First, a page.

Storytelling in video games is just as essential as the gameplay. Without a proper narrative to guide and drive the player towards a goal, there is no gameplay. There is no sense of achievement and accomplishment. No function of progression. But to stand out, bold and tall in terms of narrative, is something not many are able to accomplish these days. Not all devs seek the same level of detail, and in some places, there is no need for it.
Yet there are those who built their entire world and its core around it. Naughty Dog seemed like a disputed king of storytelling, and it held the title for a long while. Others came shortly after and stood shoulder to shoulder next to the likes of The Last of Us and Uncharted. But it was never about the studio, but about a specific writer in their ranks.
History in The Making
Amy Hennig is a master at what she does. Yet her contribution to video games came at a much earlier age. The age of primitive polygon graphics and 8-bit bloops instead of voice acting. And then came Legacy of Kain. A rogue-like action-adventure title with gothic horror at its heart.
Amy wasn’t the only contributing factor. She was joined by Silicon Knights’ own Denis Dyack, the director of the first installment in the franchise. Yet both Hennig and Dyack moved on from Legacy of Kain and the game remained on a cliffhanger, one that nobody would resolve. The potential was always there but never was it realized.
Dyack, however, gave it a chance. After the first Legacy of Kain: Blood Omen, Dyack worked with Silicon Knights on other projects. It gave us one astonishing psychological horror with Eternal Darkness and a significant flop with Too Human. Dyack and his company went south, but a chance to revisit his first franchise was always in the back of his mind.
Dead Sun was an ambitious project, one that never saw the light of day, due to the incompetent writing, which was not done by Hennig. So the vampire drama calmed down, and Dyack went silent. Until 2019.
Dyack’s New IP
Deadhaus Sonata is an ambitious project, much like Dead Sun. A chance to revisit the gothic horror atmosphere. Just by looking at it, many could see that this is an exact duplicate of the Legacy of Kain franchise. While Dyack’s homage to his past work is noted, he should lean more towards creating a new experience rather than relying on an old one. With each passing week, he reveals more about his ambitious project. Taking in feedback with a positive attitude to polish his work, which is a very kind gesture. However, early gameplay footage of the new IP is nothing to brag about.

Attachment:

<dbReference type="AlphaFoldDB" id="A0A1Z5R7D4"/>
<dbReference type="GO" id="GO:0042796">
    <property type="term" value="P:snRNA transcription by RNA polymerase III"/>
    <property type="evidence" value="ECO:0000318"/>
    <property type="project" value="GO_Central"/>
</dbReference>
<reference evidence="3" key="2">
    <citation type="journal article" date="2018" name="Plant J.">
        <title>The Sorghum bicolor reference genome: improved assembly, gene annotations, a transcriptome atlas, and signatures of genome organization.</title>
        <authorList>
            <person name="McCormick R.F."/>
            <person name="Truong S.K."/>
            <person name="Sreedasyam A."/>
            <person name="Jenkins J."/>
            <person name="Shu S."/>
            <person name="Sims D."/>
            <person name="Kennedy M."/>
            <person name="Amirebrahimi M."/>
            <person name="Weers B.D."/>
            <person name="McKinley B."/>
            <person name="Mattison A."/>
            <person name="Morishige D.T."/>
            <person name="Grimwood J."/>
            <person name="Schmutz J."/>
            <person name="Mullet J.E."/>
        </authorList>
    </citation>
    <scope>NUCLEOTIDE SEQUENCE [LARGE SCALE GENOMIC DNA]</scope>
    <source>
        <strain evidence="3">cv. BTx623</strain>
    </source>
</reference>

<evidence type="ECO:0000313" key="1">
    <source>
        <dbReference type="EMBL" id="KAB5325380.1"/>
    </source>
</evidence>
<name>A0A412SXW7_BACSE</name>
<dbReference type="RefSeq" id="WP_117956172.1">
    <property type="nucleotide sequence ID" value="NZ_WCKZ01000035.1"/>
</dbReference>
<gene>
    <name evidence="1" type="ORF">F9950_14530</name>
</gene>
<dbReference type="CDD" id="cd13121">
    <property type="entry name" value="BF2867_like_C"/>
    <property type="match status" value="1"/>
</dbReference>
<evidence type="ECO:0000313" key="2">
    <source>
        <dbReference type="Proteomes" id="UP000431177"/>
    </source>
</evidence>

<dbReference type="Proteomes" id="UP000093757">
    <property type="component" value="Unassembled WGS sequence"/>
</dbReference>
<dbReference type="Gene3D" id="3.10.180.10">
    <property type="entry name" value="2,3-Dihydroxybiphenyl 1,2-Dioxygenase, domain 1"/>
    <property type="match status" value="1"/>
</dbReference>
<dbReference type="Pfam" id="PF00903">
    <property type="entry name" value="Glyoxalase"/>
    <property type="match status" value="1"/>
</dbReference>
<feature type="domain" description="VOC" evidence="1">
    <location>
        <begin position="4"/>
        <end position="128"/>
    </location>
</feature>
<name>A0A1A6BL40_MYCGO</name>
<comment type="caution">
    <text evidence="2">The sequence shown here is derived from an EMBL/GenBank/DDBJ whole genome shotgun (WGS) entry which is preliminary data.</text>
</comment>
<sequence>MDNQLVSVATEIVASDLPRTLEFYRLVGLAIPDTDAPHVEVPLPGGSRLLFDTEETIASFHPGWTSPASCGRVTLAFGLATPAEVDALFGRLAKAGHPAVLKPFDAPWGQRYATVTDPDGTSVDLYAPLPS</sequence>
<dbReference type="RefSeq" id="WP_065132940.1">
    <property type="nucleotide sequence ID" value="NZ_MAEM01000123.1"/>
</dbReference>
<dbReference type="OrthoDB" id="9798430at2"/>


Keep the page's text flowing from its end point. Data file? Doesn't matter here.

Instead of making it a more narrative-focused experience, Deadhaus Sonata relies a lot on online multiplayer. Sharing the narrative between players like this is no easy feat, and while it can be done, it also has a massive chance of failure.
Players will have free reign to choose from different classes, all attributed to his Blood Omen work. Such types include Vampires, Banshees, Revenants, Wraiths, Liches, and so on. Each class possessing different variants and skills depending on the player’s choice.
Its most concerning detail is the actual in-game currency. Microtransactions are always a bad omen when mentioned and usually lead to a negative result in the end. Here, players will earn in-game currency known as bones, which can be used to buy valuable upgrades, items, and other knick knacks. However, how much of this will be just and in-game currency instead of actual real-life cash-grabbing remains to be seen.
One positive thing is that those who wish to try out this experience and not pay for it can so do. Dyack announced that the game will be free to play for all those willing to give it a try. After that, you can unlock the full experience or give it a pass, depending on whether you like his work.
As a massive fan of the original Legacy of Kain series, I must say I’m not impressed. In an age where innovation is the key in the video game market, relying heavily on the past can lead to disappointment for many. Cashing in on a cliffhanger nostalgia is never an easy route, and hardly profitable. But I’m being too harsh on Dyack. And I’m glad that he gets to work on his take of the gothic horror genre in the way he imagined it.
If it turns out okay in the end, I will gladly admit that I was wrong, but until then, I have a right to voice my concerns. That being said, Deadhaus Sonata, the spiritual successor to the LoK franchise has a planned release in October of 2020, on the PC, Xbox One, and PS4.